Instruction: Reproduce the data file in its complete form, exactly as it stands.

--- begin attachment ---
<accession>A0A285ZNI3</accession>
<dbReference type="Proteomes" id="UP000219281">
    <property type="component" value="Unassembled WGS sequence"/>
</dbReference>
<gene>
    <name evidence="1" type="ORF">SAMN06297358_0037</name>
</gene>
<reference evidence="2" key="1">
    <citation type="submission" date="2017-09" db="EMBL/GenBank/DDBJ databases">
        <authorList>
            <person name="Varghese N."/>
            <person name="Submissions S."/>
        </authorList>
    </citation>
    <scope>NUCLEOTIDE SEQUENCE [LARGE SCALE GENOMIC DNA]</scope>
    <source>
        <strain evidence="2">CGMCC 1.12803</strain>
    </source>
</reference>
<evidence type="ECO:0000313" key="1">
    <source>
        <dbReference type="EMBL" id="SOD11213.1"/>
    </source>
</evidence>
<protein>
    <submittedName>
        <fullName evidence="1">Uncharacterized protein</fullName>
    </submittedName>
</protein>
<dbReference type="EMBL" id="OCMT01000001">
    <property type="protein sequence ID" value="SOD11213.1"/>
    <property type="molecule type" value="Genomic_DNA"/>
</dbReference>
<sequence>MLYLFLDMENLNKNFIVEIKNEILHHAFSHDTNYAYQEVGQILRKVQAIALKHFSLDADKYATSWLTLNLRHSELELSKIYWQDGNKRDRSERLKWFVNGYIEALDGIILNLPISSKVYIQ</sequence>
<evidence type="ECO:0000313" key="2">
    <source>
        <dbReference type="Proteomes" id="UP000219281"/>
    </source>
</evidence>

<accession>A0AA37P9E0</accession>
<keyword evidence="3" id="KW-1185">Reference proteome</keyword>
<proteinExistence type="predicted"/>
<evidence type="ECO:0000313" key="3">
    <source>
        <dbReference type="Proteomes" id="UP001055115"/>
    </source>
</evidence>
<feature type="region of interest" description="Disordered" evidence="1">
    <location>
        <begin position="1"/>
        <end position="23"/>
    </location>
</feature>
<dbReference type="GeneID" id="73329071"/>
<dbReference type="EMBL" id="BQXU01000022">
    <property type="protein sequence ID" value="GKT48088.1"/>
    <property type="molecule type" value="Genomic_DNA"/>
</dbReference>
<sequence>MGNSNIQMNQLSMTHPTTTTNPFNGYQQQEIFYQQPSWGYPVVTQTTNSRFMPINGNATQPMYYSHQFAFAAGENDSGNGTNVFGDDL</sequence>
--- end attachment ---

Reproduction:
<accession>A0A285ZNI3</accession>
<dbReference type="Proteomes" id="UP000219281">
    <property type="component" value="Unassembled WGS sequence"/>
</dbReference>
<gene>
    <name evidence="1" type="ORF">SAMN06297358_0037</name>
</gene>
<reference evidence="2" key="1">
    <citation type="submission" date="2017-09" db="EMBL/GenBank/DDBJ databases">
        <authorList>
            <person name="Varghese N."/>
            <person name="Submissions S."/>
        </authorList>
    </citation>
    <scope>NUCLEOTIDE SEQUENCE [LARGE SCALE GENOMIC DNA]</scope>
    <source>
        <strain evidence="2">CGMCC 1.12803</strain>
    </source>
</reference>
<evidence type="ECO:0000313" key="1">
    <source>
        <dbReference type="EMBL" id="SOD11213.1"/>
    </source>
</evidence>
<protein>
    <submittedName>
        <fullName evidence="1">Uncharacterized protein</fullName>
    </submittedName>
</protein>
<dbReference type="EMBL" id="OCMT01000001">
    <property type="protein sequence ID" value="SOD11213.1"/>
    <property type="molecule type" value="Genomic_DNA"/>
</dbReference>
<sequence>MLYLFLDMENLNKNFIVEIKNEILHHAFSHDTNYAYQEVGQILRKVQAIALKHFSLDADKYATSWLTLNLRHSELELSKIYWQDGNKRDRSERLKWFVNGYIEALDGIILNLPISSKVYIQ</sequence>
<evidence type="ECO:0000313" key="2">
    <source>
        <dbReference type="Proteomes" id="UP000219281"/>
    </source>
</evidence>

<accession>A0AA37P9E0</accession>
<keyword evidence="3" id="KW-1185">Reference proteome</keyword>
<proteinExistence type="predicted"/>
<evidence type="ECO:0000313" key="3">
    <source>
        <dbReference type="Proteomes" id="UP001055115"/>
    </source>
</evidence>
<feature type="region of interest" description="Disordered" evidence="1">
    <location>
        <begin position="1"/>
        <end position="23"/>
    </location>
</feature>
<dbReference type="GeneID" id="73329071"/>
<dbReference type="EMBL" id="BQXU01000022">
    <property type="protein sequence ID" value="GKT48088.1"/>
    <property type="molecule type" value="Genomic_DNA"/>
</dbReference>
<sequence>MGNSNIQMNQLSMTHPTTTTNPFNGYQQQEIFYQQPSWGYPVVTQTTNSRFMPINGNATQPMYYSHQFAFAAGENDSGNGTNVFGDDL</sequence>